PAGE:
Are You Going to Too Many AA Meetings?
95,000 Americans die from the effects of alcohol every year, which is why many choose to seek recovery through organizations such as Alcoholics Anonymous (AA).
When in early recovery, surrounding yourself with a good, strong support network is key to continued sobriety success. One way addicts can achieve this is by attending local AA meetings, whether online or in person.
But can you be going to too many AA meetings? How many should you aim for? Is there such a thing as too many meetings? If you want the answer to these questions, keep reading as we explain.
What Is Alcoholics Anonymous?
Alcoholics Anonymous, or AA, is a non-religious community-run fellowship that assists alcoholics in overcoming their drinking problems. There is no membership fee, and any age is welcome. The only requirement for membership is the desire to stop drinking.
AA members host meetings where alcoholics seeking recovery gather. Here they share their struggles and accomplishments to help fellow alcoholics recover. Alcoholics Anonymous employs a 12-Step program to follow, which members work through with their sponsor.
Sobriety is measured in milestones, and members are awarded tokens representing the time they've remained sober.
How Do Meetings Work?
Meetings are held in several formats, but the structure remains the same throughout. The purpose of local AA meetings is for recovering alcoholics to share their "experience, strength, and hope" with other addicts so that together they may recover from alcoholism.
Anyone looking for recovery literature can buy AA-produced books available at most meetings or online for a nominal fee.
You can find a listing of meeting locations by visiting the AA website, and these are held face-to-face, over the telephone, or online. In-person meetings can occur in:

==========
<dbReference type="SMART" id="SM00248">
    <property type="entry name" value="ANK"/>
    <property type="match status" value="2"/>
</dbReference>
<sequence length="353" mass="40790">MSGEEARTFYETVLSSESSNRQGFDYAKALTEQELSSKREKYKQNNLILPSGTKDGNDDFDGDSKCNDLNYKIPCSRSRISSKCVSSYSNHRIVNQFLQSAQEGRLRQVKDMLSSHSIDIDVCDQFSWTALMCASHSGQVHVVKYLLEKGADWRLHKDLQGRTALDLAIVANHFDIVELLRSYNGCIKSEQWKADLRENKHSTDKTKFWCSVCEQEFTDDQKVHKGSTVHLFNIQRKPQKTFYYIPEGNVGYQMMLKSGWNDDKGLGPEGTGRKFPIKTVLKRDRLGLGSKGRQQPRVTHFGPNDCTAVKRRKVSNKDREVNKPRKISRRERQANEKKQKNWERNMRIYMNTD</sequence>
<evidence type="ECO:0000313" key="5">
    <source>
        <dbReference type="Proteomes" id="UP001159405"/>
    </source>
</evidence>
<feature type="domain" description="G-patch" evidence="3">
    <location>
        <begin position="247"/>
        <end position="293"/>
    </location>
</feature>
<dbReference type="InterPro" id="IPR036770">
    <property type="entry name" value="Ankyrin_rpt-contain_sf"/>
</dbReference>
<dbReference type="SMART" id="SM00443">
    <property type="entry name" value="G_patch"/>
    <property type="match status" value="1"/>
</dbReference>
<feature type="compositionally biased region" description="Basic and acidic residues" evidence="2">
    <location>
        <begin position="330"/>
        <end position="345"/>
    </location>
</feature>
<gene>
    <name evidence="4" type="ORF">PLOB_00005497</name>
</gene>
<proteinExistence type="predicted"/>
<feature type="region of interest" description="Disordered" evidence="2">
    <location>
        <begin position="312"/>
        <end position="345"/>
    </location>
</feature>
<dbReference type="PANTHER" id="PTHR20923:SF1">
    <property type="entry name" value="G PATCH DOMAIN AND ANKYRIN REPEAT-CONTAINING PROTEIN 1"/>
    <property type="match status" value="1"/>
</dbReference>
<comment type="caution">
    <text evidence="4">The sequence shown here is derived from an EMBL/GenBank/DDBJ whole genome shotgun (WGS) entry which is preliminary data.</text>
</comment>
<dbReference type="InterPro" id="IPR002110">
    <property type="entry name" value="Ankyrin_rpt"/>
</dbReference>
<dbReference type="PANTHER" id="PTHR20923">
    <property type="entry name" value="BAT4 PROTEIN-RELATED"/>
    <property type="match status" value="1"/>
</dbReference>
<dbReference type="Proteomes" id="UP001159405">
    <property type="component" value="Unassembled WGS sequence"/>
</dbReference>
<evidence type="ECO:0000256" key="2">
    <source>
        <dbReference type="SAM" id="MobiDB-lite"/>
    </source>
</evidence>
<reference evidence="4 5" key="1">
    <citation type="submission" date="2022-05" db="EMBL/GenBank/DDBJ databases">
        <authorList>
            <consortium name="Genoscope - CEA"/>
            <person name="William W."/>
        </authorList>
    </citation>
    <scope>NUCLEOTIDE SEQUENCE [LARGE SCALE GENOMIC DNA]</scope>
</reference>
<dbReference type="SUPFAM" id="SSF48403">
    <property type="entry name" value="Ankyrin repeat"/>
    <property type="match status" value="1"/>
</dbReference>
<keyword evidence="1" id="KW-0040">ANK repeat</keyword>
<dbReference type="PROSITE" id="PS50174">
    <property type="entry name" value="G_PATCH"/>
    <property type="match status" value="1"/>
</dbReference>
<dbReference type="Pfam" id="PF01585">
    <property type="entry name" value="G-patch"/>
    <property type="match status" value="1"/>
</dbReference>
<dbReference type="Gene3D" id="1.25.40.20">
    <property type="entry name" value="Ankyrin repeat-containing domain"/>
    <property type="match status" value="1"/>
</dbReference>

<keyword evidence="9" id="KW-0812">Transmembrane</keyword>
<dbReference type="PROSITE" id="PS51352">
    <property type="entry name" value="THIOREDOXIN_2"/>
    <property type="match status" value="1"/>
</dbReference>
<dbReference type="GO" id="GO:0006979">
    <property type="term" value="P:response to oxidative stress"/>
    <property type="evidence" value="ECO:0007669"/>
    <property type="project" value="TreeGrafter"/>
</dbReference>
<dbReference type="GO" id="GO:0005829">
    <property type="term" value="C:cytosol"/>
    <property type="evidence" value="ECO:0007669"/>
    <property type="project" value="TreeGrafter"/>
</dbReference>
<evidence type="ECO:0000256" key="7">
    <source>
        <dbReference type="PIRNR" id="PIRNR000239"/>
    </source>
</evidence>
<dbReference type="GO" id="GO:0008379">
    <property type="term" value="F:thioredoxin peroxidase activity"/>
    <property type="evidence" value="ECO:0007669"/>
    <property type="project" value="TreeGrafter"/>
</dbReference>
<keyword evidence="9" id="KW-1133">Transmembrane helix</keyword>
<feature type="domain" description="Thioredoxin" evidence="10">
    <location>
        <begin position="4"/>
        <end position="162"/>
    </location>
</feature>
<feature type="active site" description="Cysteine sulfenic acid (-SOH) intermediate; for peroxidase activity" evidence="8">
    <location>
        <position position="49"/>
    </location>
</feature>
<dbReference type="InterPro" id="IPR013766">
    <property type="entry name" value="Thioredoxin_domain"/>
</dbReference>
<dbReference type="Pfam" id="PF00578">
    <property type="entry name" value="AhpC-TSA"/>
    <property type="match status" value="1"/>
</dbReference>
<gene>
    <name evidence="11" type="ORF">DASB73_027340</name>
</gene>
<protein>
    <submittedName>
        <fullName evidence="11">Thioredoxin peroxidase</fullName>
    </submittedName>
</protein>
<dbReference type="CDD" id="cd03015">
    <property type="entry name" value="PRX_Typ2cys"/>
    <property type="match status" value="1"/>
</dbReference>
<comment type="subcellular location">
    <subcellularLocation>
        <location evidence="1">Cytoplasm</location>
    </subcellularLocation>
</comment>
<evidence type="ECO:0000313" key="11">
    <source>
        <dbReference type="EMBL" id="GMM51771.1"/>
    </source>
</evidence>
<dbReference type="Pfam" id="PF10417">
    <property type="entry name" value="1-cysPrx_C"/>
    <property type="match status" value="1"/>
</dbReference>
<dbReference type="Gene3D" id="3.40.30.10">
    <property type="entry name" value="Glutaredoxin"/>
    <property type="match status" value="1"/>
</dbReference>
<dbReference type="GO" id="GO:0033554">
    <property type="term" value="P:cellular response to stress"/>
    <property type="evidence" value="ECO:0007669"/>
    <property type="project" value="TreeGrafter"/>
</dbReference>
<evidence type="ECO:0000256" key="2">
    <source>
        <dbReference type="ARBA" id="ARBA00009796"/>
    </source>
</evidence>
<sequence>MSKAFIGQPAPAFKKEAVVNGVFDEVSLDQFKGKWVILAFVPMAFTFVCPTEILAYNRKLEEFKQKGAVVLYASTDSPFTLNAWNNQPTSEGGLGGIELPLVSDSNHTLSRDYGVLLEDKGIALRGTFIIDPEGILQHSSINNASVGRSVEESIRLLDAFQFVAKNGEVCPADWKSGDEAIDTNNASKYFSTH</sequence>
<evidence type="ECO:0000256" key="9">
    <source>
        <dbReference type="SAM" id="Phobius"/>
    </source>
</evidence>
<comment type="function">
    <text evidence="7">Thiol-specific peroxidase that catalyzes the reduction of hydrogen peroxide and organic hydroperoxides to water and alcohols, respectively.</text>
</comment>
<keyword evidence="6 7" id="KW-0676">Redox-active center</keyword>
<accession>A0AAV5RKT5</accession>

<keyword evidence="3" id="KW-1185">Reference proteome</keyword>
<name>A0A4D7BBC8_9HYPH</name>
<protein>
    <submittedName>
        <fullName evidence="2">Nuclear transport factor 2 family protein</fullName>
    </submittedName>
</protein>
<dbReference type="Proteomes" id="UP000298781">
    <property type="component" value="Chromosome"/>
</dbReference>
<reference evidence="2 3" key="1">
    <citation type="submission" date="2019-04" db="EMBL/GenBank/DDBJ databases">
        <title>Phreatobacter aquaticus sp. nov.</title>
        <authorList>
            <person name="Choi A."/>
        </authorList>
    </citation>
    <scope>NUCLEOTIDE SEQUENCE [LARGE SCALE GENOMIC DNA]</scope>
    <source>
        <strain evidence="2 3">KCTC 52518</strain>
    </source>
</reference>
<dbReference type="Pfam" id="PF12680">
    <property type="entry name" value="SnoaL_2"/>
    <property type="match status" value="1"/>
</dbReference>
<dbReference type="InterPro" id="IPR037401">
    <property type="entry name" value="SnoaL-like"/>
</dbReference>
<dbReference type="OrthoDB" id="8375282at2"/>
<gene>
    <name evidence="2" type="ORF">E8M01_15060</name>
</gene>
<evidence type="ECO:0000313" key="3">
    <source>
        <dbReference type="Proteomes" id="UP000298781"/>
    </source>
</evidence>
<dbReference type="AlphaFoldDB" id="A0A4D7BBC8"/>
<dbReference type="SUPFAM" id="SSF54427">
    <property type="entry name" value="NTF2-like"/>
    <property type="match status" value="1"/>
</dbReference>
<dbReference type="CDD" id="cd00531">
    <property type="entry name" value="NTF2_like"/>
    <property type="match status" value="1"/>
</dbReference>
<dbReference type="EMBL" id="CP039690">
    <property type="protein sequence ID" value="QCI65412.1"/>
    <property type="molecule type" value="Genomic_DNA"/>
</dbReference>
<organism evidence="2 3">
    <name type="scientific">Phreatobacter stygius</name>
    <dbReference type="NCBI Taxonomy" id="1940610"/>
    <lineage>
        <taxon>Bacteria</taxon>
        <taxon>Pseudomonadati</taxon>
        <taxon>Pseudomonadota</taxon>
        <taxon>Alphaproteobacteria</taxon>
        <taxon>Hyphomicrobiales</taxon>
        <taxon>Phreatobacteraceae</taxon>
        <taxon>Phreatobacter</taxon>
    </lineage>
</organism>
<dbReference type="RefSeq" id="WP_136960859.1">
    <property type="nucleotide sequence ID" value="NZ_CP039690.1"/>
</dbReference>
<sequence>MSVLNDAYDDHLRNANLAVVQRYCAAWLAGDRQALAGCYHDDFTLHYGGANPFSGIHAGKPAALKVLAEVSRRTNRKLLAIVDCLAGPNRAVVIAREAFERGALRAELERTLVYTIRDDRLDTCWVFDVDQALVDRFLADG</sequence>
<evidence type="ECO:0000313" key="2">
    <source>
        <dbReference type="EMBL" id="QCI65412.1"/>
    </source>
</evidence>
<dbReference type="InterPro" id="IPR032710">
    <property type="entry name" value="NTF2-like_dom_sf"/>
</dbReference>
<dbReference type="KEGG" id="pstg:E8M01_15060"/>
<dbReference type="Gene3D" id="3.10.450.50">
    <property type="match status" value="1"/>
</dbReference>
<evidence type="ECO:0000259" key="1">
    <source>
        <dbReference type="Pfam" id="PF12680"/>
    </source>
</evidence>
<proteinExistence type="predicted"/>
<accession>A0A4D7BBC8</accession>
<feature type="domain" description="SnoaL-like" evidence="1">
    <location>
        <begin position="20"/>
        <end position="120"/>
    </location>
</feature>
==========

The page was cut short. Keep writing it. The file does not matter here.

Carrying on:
- Treatment centers or rehabs
- Community centers
Online AA meetings use video calling software like Zoom to host the meeting and its attendees.
AA encourages new members to complete "90-in-90" in early recovery, which is one meeting a day for ninety consecutive days. New members are also encouraged to attend several different meetings before picking their AA Home Group.
Not all meetings are the same type, however. Meetings are listed as either "open" or "closed." Open meetings are for anyone interested in or battling alcoholism, whereas AA reserves closed meetings for members only or people looking to get sober.
All meetings are anonymous regardless of type, and attendees should keep who they saw and what they heard confidential.
Are You Going to Too Many AA Meetings?
While AA encourages new members to attend ninety meetings in ninety days, you might wonder after some time if you are going to too many AA meetings.
How many meetings you attend depends entirely on your recovery progress. Some members attend multiple meetings in one day, while others are fine with attending once a week or less. Your sponsor should also help you identify if you are neglecting other aspects of your life to attend meeting after meeting instead.
Regardless, it's a personal choice, and, as many long-term members do, you might find yourself attending fewer meetings as you get several years of sobriety under your belt.
Milestones Are Worth Celebrating
No matter how long you've been in Alcoholics Anonymous, you will always have a milestone to celebrate, regardless if you think you're going to too many AA meetings. There is always something to commemorate your achievement, from your first 24 hours to annual celebration tokens. These tokens, chips, or coins serve as inspiration and reminders of how long you've been sober.
If you're looking to supply your AA Home Group with quality milestone tokens, visit our store, where you can find our starter set of AA chips, coins, tokens, and more.